The company has dramatically increased its UK headcount to around 400, and is using its 6m daily reach to lure in retailers including American Apparel, ASOS and The Body Shop.
It said the deals were becoming increasingly popular with major brands that see it as an alternative to traditional marketing channels.
Last week ASOS launched a deal on Groupon in which customers could buy a voucher worth £20 for £9. The deal was capped at 50,000, which it sold in under two days.
Rajen Ruparell, director of Groupon UK, said, “The deal isn’t about driving traffic but offering an alternative form of marketing to TV or press. Only 50,000 bought the ASOS deal but the reach of the email is over 5m, which is more than newspapers or even most TV shows have access to.”
American Apparel ran a Groupon deal in the US, UK and Europe and sold about 160,000 deals worldwide. Ryan Holiday, head of marketing at American Apparel, said Groupon’s scale was the key reason for its working with the group-buying site.
“The number of people who see and receive the Groupon email is a huge part of the deal for us,” he said. “The day the offer ran in the US turned out to be the highest traffic day our website has ever had. To accomplish that via traditional advertising would have been impossible or insanely expensive.”
Ruparell said that a year ago Groupon didn’t suit bigger brands but its growth in users meant it now does. “It’s still early days as local deals are still the core ethos of our model, driving people to their local businesses,” he said. “However, the idea of using us for marketing is being realised because we have the scale. A year ago we only had a few hundred thousand signed up and in the UK office we only had two or three people; we now have 400.”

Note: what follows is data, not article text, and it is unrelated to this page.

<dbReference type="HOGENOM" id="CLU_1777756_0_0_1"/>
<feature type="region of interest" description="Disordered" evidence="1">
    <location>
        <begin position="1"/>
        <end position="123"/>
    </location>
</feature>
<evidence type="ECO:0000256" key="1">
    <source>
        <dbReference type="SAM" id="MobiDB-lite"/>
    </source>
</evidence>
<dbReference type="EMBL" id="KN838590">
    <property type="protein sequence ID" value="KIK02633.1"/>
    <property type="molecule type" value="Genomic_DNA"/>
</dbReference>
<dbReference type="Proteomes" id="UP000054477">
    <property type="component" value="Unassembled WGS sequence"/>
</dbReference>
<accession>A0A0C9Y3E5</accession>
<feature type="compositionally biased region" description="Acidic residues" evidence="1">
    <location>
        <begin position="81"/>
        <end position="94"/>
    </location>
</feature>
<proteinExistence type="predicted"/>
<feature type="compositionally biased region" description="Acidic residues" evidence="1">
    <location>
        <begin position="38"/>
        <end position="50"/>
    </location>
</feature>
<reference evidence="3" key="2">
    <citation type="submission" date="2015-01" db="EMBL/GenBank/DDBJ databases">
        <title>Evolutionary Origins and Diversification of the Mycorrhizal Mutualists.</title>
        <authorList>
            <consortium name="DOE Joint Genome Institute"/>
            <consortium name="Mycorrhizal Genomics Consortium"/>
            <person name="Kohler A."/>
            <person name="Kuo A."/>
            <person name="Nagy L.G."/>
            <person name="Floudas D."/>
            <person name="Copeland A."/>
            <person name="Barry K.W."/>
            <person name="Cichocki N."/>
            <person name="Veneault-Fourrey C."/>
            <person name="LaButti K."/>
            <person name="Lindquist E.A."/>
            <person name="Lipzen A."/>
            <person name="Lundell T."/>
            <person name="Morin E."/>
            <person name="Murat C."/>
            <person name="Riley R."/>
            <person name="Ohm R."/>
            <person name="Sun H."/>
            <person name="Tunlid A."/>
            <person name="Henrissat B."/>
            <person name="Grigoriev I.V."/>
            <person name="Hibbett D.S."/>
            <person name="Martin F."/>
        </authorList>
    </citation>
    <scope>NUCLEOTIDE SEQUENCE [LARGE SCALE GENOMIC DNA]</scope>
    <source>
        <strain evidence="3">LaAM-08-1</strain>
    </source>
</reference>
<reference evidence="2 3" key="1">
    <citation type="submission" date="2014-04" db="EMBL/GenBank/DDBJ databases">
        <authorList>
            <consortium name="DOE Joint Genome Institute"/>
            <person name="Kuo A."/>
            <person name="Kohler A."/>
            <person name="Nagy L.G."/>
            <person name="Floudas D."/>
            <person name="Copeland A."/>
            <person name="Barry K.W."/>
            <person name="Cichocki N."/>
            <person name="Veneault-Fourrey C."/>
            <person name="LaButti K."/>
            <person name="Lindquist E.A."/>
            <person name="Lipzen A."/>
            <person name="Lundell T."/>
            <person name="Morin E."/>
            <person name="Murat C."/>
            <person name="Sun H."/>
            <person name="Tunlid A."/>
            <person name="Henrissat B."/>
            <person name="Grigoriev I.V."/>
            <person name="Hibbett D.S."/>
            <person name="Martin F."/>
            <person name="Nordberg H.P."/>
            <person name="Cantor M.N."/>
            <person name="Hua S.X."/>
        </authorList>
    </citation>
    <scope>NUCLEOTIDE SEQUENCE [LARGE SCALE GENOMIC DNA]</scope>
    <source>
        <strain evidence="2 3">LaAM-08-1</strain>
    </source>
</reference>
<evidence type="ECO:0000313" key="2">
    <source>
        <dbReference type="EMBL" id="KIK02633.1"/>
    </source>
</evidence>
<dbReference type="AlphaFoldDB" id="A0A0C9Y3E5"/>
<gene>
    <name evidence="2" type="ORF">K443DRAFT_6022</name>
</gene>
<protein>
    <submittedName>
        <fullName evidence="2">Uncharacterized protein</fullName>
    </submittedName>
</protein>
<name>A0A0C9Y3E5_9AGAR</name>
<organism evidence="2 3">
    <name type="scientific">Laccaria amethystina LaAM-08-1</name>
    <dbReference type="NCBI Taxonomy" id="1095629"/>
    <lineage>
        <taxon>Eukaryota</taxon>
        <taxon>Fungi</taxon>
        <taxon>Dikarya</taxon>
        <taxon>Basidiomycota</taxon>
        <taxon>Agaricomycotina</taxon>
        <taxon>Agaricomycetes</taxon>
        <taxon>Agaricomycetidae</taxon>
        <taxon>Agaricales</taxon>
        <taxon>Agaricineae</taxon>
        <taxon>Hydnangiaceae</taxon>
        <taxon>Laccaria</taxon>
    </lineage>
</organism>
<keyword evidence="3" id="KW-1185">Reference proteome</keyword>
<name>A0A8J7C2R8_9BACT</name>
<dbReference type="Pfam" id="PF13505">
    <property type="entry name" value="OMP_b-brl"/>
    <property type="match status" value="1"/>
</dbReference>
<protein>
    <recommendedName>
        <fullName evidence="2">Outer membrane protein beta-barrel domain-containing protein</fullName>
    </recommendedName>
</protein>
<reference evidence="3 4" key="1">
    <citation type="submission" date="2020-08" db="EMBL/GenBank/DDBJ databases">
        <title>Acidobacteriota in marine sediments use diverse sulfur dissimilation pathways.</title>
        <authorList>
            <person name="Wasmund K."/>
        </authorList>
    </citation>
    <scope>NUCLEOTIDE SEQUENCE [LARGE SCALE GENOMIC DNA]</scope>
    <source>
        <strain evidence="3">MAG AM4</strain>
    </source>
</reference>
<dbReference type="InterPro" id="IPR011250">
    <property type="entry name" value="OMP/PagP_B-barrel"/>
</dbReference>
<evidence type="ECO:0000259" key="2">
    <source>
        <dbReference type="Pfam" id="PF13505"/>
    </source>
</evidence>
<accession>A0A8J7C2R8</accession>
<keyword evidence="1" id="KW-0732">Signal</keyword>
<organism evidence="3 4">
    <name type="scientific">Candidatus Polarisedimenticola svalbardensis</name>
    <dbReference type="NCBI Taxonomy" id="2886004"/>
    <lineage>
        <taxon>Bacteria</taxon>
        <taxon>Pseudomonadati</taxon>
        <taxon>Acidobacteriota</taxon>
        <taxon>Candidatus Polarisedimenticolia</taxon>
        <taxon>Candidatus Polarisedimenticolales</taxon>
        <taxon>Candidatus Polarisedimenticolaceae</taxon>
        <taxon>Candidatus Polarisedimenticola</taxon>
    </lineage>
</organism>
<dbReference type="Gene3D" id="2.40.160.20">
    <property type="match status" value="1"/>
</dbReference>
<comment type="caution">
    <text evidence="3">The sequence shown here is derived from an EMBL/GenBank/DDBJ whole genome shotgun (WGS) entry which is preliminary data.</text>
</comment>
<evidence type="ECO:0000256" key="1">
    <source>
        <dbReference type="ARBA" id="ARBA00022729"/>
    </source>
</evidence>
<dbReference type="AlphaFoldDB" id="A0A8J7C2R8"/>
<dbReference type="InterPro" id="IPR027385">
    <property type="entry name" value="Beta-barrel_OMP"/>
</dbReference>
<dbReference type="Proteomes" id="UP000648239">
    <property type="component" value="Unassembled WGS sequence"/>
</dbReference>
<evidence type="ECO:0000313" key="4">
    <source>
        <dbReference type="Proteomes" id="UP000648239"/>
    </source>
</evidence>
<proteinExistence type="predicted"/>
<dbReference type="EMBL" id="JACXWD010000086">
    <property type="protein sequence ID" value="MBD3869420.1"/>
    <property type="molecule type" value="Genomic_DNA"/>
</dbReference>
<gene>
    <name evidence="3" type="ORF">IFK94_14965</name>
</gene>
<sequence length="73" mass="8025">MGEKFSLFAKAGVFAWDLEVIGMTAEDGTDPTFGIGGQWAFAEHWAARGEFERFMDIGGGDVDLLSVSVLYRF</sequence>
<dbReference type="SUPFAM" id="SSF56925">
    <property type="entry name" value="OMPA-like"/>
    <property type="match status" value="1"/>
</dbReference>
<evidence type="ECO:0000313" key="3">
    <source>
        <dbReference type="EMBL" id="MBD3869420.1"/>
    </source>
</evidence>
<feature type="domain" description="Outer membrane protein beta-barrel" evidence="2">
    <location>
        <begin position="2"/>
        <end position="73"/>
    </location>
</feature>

ASOS declined to comment on its Groupon deal because it was too soon after the offer launched.
The Body Shop also launched a deal in the UK last month, driving customers in store with a voucher for £30 worth of Body Shop items for £12. It said that while it had a good response to the deal, it couldn’t tell the effect it had on its high street stores this early. Groupon said it would now be reaching out to more high street brands but would only focus on those that fit with its audience.
Ruparell said the biggest challenge for Groupon is maintaining customers’ interest in the deals they receive in the emails each day. “No one can predict the deals they get. It might be ASOS one day and a restaurant down the street the next. We need to maintain the excitement of getting that email every day,” he said.
Groupon rival LivingSocial ran a deal in the US for Amazon last month, selling over 1.15m $20 vouchers for $10 each. It said that while it hadn’t yet signed such a significant brand deal in the UK, it anticipated a lot more over the next three months.
Peter Briffett, MD of LivingSocial UK, said scale also came from deals that are then shared on social media. “There’s huge potential to drive word of mouth for a brand with this,” he said. “On the day of the Amazon deal there were more than 185,000 mentions of it on Facebook. We’re starting to talk to more brands in the UK as the ability to serve national brands is here now. We’ll see a lot more in the next three to four months.”
Joanna Lyall, partner for digital at Mindshare UK, said the cut group-buying sites take plus the heavy discount may lead to a loss, but that brands add value via earned media.
“For ASOS, offering £20 vouchers could work because it’s likely a lot of people will spend more than that,” she said. “It has also been one of the more innovative retailers, so it’s not surprising it has experimented with group buying. Gap’s deal with Groupon in the US resulted in great PR stories of people queuing outside, so sites like Groupon can deliver value from earned media.”
This story first appeared on newmediaage.co.uk